When you encounter someone from a culture other than your own, your first glance can only tell you what is observable, not all of the complex factors that influence others. Consider a crowded farmer’s market in any American city and all the different cultures you can observe.
A group of white women of different ages wearing long, solid-colored dresses and white bonnets weighs tomatoes and cucumbers for customers, while a man in similar colors with a beard and straw hat waters the potted plants they have for sale. A young African American woman with short, natural hair carries her toddler daughter in a carrier on her back while she picks six ears of corn from the back of a tractor, where a teenage boy is handing out large plastic bags and making change.
Nearby, a married couple sells hummus behind a sign that reads “Iranian Bread.” She wears a colorful headscarf. A heavily tattooed man with a huge red beard is selling beard oils and wooden combs, while a middle-aged Latina woman speaks Spanish with her mother as they pick out some bright red and white geraniums. Nearby, a dad pulls a wagon with three kids in it, while the mom holds hand with the oldest, who tugs on her and begs to go pet a dog that is walked by two older men, who are hand-in-hand.
It’s a scene that unfolds all over America every single day. When you go to a place where many cultures are represented, you can observe all sorts of interesting things, both familiar and unfamiliar. Depending on your own life experiences, you may be able to make some educated guesses about people’s backgrounds, but the fact is, you can still only comment based on what you actually observe. You don’t necessarily see all of the cultural, linguistic, and familial elements that influence what others see.
The Cultural Iceberg
Language and Culture Worldwide, a consulting company that seeks to foster strong relationships across cultural lines, uses the analogy of an iceberg to explain this reality. Based on the research of Edward T. Hall in the 1970s, the cultural iceberg is the idea that for everything we can observe a person doing, there are numerous additional influences that we can’t observe, but we can learn about.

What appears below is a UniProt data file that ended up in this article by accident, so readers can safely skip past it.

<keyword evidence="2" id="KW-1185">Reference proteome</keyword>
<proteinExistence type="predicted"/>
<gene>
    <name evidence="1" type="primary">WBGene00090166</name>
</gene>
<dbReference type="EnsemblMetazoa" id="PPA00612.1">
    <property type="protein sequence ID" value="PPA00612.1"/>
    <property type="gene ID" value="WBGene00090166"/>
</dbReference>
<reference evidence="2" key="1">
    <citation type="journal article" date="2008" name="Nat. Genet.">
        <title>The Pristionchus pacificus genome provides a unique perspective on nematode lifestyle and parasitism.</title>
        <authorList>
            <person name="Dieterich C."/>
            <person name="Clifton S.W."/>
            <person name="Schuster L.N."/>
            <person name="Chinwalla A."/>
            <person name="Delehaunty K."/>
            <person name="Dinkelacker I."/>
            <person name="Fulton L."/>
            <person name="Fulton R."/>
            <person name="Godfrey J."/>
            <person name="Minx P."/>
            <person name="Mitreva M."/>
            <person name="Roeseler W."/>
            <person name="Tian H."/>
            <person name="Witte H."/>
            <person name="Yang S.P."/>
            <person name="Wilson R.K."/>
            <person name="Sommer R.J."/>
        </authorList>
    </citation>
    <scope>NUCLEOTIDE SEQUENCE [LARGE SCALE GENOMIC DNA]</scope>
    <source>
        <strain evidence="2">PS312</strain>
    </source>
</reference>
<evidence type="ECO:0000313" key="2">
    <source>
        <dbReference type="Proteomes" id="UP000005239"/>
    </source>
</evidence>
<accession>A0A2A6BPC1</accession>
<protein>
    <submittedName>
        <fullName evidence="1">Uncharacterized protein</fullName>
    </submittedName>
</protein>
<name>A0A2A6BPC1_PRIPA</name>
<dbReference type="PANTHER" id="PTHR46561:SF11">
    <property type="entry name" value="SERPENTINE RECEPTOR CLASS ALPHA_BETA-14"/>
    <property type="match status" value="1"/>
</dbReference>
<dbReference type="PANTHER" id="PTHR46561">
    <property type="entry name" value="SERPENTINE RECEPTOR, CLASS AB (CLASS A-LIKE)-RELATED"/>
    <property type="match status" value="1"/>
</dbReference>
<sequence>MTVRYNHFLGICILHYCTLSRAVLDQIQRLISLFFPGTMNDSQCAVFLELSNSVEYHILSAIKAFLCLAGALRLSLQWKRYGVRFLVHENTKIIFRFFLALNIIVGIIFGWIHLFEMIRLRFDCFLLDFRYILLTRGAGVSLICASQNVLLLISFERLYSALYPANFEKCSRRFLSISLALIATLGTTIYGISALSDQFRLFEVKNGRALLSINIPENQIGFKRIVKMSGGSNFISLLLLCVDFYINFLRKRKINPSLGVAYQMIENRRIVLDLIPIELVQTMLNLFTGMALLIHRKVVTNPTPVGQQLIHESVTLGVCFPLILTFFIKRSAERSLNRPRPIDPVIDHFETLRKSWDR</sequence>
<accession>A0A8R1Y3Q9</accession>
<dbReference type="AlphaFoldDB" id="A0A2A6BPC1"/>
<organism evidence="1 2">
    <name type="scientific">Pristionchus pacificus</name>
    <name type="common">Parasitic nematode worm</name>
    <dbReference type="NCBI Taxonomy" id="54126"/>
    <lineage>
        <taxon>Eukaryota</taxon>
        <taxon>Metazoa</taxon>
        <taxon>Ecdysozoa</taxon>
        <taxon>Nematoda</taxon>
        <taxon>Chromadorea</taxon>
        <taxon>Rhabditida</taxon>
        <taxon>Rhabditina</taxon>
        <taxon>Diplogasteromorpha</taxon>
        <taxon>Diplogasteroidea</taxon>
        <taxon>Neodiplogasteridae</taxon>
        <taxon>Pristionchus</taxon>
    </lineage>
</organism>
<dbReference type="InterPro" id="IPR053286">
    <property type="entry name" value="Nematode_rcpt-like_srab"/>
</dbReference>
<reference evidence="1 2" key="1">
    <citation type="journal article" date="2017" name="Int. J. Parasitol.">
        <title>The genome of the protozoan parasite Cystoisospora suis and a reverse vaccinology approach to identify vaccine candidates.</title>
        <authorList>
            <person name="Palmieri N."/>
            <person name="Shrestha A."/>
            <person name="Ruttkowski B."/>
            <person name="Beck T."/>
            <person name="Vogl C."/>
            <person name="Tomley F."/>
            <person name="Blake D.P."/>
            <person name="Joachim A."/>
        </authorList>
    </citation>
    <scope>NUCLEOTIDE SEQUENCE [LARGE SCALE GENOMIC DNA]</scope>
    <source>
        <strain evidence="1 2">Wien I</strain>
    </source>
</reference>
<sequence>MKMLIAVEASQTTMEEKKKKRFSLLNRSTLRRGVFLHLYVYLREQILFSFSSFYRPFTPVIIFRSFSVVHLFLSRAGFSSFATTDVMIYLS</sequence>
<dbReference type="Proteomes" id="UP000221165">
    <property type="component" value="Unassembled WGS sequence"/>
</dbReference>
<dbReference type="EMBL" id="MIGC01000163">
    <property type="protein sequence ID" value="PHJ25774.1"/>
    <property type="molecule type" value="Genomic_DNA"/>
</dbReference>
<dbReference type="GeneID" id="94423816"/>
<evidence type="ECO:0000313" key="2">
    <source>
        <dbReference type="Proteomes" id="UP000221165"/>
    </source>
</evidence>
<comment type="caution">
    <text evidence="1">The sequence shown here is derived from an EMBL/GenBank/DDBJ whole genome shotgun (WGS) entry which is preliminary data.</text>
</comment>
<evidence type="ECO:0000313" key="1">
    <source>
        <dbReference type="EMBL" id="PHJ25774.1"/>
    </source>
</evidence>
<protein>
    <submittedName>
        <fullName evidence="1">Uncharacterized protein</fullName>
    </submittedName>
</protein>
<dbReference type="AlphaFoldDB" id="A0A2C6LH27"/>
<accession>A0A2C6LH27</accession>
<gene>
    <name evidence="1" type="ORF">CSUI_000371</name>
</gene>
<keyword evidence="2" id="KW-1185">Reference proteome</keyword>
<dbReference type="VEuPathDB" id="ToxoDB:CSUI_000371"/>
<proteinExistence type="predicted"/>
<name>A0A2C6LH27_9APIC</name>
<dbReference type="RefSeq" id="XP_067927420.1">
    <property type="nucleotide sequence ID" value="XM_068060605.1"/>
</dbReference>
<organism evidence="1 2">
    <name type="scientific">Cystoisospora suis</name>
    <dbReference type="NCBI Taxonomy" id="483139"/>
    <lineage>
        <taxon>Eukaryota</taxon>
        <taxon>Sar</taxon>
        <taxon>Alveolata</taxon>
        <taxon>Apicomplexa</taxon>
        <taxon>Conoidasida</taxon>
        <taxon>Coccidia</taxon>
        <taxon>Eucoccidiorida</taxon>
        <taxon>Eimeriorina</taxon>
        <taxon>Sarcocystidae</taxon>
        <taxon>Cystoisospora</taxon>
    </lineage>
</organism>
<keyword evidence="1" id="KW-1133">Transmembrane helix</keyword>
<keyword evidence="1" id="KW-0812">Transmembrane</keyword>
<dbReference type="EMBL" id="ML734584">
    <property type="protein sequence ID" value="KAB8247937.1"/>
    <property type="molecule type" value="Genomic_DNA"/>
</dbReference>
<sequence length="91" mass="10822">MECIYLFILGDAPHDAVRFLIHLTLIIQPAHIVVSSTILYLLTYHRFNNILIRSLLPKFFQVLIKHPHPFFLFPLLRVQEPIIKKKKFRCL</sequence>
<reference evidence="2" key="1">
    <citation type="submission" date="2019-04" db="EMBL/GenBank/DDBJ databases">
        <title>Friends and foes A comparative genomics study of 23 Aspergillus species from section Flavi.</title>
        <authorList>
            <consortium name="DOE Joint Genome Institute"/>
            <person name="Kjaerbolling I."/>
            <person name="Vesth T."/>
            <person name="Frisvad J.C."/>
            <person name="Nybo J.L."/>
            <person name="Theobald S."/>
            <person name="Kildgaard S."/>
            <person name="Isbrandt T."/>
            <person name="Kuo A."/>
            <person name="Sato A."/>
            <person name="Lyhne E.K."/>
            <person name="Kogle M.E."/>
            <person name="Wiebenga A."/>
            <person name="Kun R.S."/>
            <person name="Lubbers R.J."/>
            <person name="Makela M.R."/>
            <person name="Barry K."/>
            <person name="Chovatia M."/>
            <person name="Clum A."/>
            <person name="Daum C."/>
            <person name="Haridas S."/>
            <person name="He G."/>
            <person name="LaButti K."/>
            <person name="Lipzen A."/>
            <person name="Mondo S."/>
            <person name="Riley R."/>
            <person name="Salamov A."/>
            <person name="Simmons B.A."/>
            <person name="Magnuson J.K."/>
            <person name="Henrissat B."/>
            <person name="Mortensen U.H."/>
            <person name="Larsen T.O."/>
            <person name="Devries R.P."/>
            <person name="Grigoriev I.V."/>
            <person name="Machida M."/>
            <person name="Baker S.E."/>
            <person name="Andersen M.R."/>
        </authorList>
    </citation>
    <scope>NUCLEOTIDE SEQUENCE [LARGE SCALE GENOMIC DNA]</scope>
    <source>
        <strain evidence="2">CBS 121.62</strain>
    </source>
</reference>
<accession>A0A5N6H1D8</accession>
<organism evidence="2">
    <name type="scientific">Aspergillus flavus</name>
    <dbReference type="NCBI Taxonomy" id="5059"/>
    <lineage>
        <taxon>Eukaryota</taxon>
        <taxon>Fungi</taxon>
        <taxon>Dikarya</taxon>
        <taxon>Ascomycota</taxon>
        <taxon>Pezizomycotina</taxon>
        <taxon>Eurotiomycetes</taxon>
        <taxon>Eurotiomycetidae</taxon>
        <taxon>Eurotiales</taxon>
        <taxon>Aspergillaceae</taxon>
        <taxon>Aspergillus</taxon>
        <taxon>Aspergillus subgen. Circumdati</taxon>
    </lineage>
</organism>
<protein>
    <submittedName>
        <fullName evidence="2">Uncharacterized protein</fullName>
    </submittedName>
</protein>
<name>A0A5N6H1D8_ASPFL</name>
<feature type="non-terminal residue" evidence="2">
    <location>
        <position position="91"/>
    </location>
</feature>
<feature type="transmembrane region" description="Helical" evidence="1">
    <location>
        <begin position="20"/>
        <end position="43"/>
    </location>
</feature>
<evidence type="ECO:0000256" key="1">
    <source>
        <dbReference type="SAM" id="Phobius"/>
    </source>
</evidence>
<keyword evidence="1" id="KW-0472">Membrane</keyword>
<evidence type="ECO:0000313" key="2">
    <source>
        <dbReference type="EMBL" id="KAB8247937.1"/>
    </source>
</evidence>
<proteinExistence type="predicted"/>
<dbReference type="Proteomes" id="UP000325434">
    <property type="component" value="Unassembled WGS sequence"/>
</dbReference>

Several unobservable cultural influencers include economics, family, educational systems, media, history, and religion.
Often, groups from different cultures may share the same core values, but the interpretation of those values looks significantly different from one group to another. For example, many cultures value being polite, but don’t necessarily agree on what makes for politeness. Is it polite to be as friendly and outgoing as possible, to make someone feel comfortable? Or is it more polite to be reserved and cautious to avoid infringing on someone else’s day and feelings? Is it polite to initially decline an invitation to show that you don’t want to be a burden on your host, or is it polite to immediately RSVP and say you’ll be attending?
There isn’t a “right” answer as to what is polite. Rather, it depends on the cultural background of the individual. You can see how miscommunications can easily occur between two people who both value politeness, but don’t realize that their behavior may be interpreted as rude or inconsiderate.
Diverse Cultural Factors